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The CFPB continues to flex its muscle and expand its reach, this time punishing a prepaid card provider and its vendor for a conversion to a new system that did not go as planned. The consent order, which was entered into without any admission of liability, requires UniRush and its vendor/payment processor to pay an estimated $10 million in restitution to affected consumers and a civil monetary penalty of $3 million.
According to the Consent Order, the problems began with a conversion by UniRush to a new payment processor owned by Mastercard. Despite having engaged in pre-conversion testing and multiple mock tests in preparation for the actual conversion, the conversion did not go as planned. Instead, the conversion took longer than expected and led to a number of issues for consumers. Further, despite having hired additional agents to meet an anticipated spike in customer needs, UniRush could not meet the increased customer service demand.
Of concern is the CFPB’s finding that UniRush engaged in unfair and deceptive practices by failing to ensure pre-conversion testing by its vendor. The CFPB found UniRush had engaged in unfair and deceptive practices despite noting that:
Despite these findings, the CFPB found that “UniRush failed to prepare a contingency plan that would enable it to scale its customer service response to meet the increased demand on its customer service system that resulted from the service disruptions it experienced following the conversion.” The CFPB concluded that “UniRush’s acts or practices in preparing for the payment processor conversion caused or were likely to cause substantial injury to consumers that was not reasonably avoidable or outweighed by countervailing benefits to consumers or to competition.” Consent Order, ¶ 35.
The Consent Order focuses, among other things, upon what the CFPB deemed to be an inadequate incident response program. The Order makes clear that the CFPB will not allow covered entities to rely solely on their vendors to ensure system conversions go as planned and the need for businesses to have plans in place to deal with system failures or service disruptions.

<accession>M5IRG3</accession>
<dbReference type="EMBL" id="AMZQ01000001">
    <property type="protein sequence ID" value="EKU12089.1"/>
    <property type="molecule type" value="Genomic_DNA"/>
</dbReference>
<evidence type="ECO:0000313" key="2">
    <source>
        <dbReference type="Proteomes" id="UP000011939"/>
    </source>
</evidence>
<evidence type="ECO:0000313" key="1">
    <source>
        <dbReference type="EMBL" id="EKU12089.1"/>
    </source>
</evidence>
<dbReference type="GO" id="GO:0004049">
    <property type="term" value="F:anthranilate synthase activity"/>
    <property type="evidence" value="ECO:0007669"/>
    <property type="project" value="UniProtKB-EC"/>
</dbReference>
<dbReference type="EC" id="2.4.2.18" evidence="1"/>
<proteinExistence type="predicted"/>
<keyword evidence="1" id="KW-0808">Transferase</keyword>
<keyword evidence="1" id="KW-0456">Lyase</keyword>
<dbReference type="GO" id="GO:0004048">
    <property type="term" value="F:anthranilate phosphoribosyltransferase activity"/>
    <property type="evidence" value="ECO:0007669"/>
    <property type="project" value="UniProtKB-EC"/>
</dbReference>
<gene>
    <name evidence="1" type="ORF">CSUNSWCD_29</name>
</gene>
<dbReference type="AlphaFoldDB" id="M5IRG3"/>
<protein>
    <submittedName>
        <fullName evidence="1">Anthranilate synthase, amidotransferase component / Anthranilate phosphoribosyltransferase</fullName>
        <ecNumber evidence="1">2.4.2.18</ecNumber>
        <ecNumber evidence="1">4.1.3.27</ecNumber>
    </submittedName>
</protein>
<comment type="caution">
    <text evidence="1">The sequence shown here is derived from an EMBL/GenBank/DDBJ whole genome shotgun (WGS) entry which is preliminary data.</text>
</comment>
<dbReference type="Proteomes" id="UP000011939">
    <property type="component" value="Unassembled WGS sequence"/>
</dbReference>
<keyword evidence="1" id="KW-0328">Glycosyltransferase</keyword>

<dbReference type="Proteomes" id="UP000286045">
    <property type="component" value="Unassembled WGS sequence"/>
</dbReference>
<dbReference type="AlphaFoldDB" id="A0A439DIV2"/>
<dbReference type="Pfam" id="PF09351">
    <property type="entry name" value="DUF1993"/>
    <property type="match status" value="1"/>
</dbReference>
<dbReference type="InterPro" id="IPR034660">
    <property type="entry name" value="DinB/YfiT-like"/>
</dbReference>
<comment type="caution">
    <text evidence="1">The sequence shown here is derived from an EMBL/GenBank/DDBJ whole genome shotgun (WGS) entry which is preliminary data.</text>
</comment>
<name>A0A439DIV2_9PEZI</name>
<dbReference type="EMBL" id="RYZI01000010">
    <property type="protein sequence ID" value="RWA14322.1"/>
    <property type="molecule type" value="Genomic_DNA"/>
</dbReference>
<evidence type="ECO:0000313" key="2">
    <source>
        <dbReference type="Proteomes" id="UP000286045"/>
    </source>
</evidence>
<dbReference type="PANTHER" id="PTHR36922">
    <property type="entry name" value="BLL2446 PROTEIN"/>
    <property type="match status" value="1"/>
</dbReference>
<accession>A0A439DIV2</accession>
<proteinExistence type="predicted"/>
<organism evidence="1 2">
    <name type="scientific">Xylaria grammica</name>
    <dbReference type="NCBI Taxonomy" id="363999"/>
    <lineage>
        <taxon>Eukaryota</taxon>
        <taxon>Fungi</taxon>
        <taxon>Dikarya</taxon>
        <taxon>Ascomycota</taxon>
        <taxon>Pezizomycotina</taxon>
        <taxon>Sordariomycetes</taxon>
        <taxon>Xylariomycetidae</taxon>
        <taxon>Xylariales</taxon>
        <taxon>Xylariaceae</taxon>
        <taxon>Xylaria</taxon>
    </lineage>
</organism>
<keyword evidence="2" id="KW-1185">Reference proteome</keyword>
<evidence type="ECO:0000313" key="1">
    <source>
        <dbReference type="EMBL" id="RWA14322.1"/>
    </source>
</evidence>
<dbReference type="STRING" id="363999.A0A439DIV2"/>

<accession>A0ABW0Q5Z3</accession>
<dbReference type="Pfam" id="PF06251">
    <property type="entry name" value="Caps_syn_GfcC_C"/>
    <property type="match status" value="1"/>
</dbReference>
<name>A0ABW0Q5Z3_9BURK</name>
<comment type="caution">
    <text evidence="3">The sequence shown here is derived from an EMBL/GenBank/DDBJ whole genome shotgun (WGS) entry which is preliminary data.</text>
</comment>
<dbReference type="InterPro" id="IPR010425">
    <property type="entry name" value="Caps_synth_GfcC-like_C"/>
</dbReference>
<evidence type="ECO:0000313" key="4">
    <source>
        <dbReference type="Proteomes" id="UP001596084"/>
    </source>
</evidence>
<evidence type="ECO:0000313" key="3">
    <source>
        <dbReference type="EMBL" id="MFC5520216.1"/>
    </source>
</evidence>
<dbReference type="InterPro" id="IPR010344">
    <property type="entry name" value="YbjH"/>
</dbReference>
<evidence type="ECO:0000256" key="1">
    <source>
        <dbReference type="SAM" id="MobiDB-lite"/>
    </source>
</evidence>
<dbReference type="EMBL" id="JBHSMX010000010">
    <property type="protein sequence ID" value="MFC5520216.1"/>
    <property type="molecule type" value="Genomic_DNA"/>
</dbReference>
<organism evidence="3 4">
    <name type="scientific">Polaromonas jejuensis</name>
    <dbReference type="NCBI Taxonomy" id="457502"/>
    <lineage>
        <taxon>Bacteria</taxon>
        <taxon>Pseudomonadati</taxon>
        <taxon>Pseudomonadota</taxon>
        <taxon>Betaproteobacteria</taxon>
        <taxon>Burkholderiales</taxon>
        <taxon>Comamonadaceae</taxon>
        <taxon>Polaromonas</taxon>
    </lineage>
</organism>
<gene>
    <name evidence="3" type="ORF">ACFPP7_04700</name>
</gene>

The Consent Order provides guidance for others in the financial services sector as to the CFPB’s expectations regarding response programs in place any time there is a system conversion which may impact consumers. The Consent Order suggests that entities, at a minimum, should have:
Caren Enloe leads Smith Debnam’ s consumer financial services litigation and compliance group. In her practice, she defends consumer financial service providers and members of the collection industry in state and federal court, as well as in regulatory matters involving a variety of consumer protection laws. Caren also advises fintech companies, law firms, and collection agencies regarding an array of consumer finance issues. An active writer and speaker, Caren currently serves as chair of the Debt Collection Practices and Bankruptcy subcommittee for the American Bar Association’s Consumer Financial Services Committee. She is also a member of the Defense Bar for the National Creditors Bar Association, the North Carolina State Chair for ACA International’s Member Attorney Program and a member of the Bank Counsel Committee of the North Carolina Bankers Association. Most recently, she was elected to the Governing Committee for the Conference on Consumer Finance Law. In 2018, Caren was named one of the “20 Most Powerful Women in Collections” by Collection Advisor, a national trade publication. Caren oversees a blog titled: Consumer Financial Services Litigation and Compliance dedicated to consumer financial services and has been published in a number of publications including the Journal of Taxation and Regulation of Financial Institutions, California State Bar Business Law News, Banking and Financial Services Policy Report and Carolina Banker. ...LEARN MORE